Qatar has not received an invitation to take part in two regional summits called to discuss attacks on Saudi oil assets inside the Arab kingdom and off the coasts of the United Arab Emirates (UAE), a Qatari Foreign Ministry official says.
“Qatar, which is still isolated from its neighbors, did not receive an invitation to attend the two summits,” the director of the Qatari Foreign Ministry Information Office said on Twitter on Monday, citing State Minister for Foreign Affairs Sultan bin Saad al-Muraikhi.
Back in June 2017, Saudi Arabia cut its own ties with Doha, with Egypt, the UAE and Bahrain followed Riyadh’s suit. The so-called Quartet accused Doha of sponsoring terrorism. Qatar strongly denied the charges.
However, Saudi Arabia and its allies released a 13-point list of demands, including the closure of the Al Jazeera television network and the downgrading of relations with Iran, in return for the normalization of diplomatic relations with Doha. Qatar also rejected those demands, saying it was being targeted because of the independent policies which it pursued.
Meanwhile, the Egypt-based League of Arab States said in a statement that its secretariat had on Sunday “circulated the invitation issued by (King Salman) to Arab leaders to convene an emergency Arab summit in Mecca.”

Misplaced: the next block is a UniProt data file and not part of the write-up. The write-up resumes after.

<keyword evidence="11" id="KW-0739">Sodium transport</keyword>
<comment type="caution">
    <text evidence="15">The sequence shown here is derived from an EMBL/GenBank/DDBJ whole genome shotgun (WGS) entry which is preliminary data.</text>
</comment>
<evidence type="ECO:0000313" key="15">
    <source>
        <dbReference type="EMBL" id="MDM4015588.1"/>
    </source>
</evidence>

Arab leaders and heads of other Muslim countries are already due to convene in the Saudi holy city at the end of May for a meeting of the Organization of Islamic Cooperation (OIC).
The Qatari Foreign Ministry’s comment on the summits came two days after Saudi King Salman bin Abdulaziz proposed holding a summit of Persian Gulf Arab rulers and a larger meeting of all Arab leaders in the Saudi holy city of Mecca on May 30 to discuss last week’s drone attacks on oil installations in Saudi Arabia and the “sabotage” inflicted on four vessels, including two Saudi oil tankers, off the coast of UAE’s Fujairah port.
Iran has already described the attack on vessels, including two Saudi oil tankers, an Emirati ship and the Norwegian tanker Andrea Victory, as “lamentable” and “worrying” and called for thorough investigations. Saudi Arabia has accused Iran of being behind the sabotage acts, an allegation strongly denied by Tehran.
The UAE, a significant ally of Riyadh in its war on Yemen, said on Sunday said that the current “critical circumstances” in the region required a “unified Arab and [the Persian] Gulf stance.”
Riyadh has also accused Iran of “ordering” Yemen’s Houthi Ansarullah fighters to conduct drone attacks on May 14 on two Saudi oil pumping stations in the towns of Dawadmi and Afif, which lie in the Najd region west of the capital Riyadh.
Both Iran and Ansarullah have dismissed the allegation, with the latter saying that the Houthi movement, a significant ally of the Yemeni army, had conducted the attacks without receiving orders from any country.